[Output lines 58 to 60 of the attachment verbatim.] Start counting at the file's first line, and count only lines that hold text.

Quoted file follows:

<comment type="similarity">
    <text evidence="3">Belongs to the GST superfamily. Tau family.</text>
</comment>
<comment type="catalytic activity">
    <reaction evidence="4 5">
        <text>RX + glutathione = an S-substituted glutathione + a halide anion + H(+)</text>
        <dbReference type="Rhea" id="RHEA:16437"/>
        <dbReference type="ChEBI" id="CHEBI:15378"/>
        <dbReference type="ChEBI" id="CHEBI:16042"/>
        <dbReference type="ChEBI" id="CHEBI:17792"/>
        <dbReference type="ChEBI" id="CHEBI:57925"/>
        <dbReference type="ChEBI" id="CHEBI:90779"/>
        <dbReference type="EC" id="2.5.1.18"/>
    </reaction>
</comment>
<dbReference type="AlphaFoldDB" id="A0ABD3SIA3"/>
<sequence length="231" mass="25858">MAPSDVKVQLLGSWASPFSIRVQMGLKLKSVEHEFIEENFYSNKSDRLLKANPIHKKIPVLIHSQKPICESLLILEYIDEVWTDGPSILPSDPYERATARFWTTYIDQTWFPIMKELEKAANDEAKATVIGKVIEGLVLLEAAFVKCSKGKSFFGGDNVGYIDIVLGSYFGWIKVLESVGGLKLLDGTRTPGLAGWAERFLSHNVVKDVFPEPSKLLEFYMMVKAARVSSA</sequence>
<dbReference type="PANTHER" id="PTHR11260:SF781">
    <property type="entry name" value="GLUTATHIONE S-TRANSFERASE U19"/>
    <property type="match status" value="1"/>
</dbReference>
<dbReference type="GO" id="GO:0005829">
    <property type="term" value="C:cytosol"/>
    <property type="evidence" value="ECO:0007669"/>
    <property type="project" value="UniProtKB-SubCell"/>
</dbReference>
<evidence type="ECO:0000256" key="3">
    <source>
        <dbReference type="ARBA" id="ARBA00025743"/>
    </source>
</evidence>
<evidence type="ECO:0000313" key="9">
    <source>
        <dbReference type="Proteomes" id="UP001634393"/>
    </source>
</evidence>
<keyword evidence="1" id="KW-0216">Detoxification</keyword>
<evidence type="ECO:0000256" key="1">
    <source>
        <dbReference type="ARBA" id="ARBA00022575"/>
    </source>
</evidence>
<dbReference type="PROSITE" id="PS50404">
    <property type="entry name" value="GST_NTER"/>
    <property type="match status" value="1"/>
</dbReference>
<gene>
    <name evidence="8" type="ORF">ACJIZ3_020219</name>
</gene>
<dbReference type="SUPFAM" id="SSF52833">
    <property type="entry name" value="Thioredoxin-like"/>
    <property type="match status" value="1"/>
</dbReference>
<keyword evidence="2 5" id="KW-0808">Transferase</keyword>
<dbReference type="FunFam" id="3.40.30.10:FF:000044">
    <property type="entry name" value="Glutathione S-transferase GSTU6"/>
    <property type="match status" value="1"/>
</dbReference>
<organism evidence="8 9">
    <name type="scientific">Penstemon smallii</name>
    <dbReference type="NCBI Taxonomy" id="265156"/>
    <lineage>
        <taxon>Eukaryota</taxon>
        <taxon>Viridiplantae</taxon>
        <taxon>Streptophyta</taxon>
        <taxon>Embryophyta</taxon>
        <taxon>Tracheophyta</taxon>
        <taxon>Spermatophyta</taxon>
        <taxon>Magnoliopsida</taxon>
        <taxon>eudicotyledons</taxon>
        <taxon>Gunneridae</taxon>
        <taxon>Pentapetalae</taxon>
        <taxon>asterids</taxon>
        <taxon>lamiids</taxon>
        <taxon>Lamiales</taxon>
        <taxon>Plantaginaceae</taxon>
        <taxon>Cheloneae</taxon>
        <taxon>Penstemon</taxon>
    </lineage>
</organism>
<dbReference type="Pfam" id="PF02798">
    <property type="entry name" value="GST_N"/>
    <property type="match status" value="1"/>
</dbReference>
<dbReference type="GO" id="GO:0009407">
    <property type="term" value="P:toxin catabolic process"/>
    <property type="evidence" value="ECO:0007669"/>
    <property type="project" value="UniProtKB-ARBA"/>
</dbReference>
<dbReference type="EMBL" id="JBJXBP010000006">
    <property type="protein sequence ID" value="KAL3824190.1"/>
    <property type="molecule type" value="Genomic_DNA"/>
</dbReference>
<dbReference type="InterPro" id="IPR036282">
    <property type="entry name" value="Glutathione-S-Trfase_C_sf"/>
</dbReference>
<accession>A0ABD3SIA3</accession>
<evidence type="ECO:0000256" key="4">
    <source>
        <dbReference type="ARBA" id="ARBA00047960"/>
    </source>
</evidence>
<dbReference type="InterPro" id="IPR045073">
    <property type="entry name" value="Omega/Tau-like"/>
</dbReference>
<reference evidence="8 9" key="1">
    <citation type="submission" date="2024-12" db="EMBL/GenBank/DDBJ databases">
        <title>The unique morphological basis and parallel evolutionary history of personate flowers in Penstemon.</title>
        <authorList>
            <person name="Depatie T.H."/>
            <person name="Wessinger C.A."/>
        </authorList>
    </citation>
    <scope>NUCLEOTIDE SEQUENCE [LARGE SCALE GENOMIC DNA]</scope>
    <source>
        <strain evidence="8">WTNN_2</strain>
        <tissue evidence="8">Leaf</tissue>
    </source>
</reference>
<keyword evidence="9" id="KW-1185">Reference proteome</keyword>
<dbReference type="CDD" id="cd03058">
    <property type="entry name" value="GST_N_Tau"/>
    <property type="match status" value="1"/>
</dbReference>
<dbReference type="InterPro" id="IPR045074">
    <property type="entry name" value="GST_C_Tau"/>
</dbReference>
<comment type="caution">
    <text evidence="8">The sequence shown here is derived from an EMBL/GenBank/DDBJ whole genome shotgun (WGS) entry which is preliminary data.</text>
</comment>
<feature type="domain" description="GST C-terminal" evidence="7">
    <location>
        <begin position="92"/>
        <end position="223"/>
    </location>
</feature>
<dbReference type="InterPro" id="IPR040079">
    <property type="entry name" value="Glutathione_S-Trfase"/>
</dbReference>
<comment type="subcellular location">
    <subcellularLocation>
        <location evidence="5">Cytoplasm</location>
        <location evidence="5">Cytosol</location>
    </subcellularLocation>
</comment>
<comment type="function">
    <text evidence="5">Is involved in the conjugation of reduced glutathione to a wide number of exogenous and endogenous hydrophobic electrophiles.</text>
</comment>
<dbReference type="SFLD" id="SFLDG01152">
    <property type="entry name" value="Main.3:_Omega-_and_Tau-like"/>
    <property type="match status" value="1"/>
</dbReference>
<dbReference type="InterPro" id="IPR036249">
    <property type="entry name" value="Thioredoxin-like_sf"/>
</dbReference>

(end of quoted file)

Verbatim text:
</dbReference>
<organism evidence="8 9">
    <name type="scientific">Penstemon smallii</name>